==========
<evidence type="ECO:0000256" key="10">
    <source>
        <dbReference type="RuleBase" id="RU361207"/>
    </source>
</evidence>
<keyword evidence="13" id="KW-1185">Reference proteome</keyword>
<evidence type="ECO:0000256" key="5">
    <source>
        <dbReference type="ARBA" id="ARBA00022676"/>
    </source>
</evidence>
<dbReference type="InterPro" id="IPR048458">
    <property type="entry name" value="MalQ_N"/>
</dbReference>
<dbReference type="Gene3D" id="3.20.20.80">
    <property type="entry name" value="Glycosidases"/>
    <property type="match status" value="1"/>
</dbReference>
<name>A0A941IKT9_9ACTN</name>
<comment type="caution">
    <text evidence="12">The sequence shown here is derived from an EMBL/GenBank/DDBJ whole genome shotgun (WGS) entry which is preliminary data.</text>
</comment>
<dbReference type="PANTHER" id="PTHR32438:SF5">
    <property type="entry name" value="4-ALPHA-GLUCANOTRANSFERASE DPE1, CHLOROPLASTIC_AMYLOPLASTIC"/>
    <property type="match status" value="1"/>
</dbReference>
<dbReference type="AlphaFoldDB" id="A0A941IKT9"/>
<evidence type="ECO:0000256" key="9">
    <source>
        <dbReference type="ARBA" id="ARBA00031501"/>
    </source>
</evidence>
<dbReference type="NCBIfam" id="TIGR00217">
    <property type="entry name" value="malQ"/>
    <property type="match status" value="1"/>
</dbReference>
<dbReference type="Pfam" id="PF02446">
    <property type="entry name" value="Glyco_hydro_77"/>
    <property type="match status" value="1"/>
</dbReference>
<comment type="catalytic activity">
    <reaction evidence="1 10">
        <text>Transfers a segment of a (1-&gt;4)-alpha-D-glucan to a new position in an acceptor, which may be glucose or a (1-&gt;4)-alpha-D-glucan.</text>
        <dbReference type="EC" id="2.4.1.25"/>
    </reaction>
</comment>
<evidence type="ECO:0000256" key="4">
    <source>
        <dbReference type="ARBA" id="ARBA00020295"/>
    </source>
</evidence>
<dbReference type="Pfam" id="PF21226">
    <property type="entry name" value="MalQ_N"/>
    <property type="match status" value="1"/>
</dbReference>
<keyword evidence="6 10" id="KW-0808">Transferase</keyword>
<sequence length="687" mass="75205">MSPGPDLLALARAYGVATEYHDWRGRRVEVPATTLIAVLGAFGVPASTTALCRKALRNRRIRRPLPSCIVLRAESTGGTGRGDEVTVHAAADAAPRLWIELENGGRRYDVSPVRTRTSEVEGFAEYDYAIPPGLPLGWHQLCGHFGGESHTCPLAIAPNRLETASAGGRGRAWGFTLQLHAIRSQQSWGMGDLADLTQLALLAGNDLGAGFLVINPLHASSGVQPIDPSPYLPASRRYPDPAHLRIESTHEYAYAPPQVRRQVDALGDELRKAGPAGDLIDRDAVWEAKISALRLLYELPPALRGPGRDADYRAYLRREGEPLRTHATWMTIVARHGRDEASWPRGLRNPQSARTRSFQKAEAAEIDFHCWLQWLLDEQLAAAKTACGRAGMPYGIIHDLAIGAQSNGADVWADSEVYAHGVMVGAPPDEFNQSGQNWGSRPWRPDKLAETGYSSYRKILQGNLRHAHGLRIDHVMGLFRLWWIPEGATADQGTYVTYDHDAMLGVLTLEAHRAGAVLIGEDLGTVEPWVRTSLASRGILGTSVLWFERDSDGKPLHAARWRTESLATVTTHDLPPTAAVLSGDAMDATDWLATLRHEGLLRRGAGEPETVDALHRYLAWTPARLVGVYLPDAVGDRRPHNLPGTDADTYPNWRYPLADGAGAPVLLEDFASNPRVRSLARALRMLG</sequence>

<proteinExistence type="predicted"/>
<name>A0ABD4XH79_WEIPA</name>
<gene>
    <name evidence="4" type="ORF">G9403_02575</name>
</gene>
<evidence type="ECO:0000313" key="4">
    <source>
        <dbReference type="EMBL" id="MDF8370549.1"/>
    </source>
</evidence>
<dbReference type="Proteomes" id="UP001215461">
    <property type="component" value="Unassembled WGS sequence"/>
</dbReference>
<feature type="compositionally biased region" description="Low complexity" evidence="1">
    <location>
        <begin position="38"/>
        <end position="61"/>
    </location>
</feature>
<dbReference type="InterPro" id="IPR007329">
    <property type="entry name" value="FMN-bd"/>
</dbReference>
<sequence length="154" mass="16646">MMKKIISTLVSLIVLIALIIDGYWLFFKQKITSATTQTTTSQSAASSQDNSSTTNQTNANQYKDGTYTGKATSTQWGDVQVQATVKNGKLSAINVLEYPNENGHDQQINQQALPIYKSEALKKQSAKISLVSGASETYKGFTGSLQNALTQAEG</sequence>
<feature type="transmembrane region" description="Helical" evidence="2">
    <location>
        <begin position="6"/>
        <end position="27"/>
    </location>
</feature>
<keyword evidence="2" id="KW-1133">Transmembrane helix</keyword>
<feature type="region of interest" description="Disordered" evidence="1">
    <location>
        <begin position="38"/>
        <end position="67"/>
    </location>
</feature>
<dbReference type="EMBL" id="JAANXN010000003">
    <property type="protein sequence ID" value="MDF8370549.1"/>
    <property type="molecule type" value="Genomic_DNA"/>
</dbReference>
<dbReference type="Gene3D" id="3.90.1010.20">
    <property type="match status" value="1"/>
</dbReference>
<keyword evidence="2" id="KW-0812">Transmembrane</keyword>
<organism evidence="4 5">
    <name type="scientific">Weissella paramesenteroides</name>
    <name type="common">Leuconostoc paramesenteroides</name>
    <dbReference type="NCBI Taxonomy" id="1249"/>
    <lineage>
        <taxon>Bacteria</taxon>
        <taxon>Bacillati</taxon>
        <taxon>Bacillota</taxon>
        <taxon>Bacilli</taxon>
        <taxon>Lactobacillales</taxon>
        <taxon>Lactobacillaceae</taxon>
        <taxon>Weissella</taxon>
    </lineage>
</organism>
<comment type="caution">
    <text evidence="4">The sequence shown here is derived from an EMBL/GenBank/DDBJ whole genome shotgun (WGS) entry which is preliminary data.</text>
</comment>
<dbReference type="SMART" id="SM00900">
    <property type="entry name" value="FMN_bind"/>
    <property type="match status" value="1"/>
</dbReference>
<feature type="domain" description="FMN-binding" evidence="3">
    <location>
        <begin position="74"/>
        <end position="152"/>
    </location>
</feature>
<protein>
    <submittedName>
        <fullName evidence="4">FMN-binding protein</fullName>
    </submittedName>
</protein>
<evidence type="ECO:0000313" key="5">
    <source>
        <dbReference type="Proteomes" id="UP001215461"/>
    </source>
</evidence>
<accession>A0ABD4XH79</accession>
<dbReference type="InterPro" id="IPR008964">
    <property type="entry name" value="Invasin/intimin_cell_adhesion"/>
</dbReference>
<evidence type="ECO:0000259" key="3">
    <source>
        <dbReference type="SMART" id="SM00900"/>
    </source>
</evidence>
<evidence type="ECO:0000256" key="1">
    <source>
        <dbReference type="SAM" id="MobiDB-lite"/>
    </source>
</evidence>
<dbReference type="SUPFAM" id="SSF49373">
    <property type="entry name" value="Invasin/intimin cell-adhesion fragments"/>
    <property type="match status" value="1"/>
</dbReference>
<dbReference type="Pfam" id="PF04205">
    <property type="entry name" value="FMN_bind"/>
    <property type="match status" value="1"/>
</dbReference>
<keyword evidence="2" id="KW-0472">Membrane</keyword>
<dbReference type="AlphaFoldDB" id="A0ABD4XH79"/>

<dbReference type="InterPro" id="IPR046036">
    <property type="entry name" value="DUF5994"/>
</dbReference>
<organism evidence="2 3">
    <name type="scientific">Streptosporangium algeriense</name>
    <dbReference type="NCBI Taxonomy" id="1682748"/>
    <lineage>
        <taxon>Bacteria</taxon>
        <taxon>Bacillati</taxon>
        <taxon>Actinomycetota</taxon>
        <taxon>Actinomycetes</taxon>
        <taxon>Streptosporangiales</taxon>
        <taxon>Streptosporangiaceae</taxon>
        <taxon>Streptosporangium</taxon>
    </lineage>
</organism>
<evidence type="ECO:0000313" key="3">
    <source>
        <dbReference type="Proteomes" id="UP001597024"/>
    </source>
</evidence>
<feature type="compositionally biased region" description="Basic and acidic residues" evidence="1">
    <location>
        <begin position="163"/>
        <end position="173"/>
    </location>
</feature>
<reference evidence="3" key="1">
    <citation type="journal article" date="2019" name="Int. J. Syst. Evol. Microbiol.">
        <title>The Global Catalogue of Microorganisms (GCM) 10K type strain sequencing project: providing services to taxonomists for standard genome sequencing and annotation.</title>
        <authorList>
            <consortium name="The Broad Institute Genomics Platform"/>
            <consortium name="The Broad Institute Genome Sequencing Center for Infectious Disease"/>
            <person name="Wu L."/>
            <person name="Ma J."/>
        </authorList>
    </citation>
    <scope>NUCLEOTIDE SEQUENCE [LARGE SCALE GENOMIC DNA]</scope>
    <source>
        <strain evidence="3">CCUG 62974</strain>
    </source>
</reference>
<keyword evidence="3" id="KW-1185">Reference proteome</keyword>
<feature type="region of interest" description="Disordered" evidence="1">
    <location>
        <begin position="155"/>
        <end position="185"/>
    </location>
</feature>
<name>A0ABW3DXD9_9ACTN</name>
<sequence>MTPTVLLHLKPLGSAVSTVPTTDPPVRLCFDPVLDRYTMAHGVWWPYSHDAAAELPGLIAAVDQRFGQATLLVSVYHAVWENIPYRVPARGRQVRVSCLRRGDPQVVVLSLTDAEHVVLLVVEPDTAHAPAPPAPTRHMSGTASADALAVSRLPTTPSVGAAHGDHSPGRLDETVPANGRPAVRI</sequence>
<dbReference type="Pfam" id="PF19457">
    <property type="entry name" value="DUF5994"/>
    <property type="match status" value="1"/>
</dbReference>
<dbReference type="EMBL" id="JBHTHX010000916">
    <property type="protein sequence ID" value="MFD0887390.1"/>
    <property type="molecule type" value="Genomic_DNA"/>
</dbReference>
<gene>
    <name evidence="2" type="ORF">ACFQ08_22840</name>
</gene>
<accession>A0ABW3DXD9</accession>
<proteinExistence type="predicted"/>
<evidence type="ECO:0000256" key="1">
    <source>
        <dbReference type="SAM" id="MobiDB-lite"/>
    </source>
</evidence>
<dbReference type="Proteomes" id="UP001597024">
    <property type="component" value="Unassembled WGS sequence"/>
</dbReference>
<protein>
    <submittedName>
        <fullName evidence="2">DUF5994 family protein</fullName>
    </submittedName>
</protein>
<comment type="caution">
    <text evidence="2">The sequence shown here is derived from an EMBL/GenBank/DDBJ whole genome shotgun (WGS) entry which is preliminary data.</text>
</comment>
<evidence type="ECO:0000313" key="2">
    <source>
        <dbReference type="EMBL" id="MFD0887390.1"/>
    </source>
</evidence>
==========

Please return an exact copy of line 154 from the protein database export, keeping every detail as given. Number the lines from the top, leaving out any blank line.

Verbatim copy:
    <property type="entry name" value="Invasin/intimin cell-adhesion fragments"/>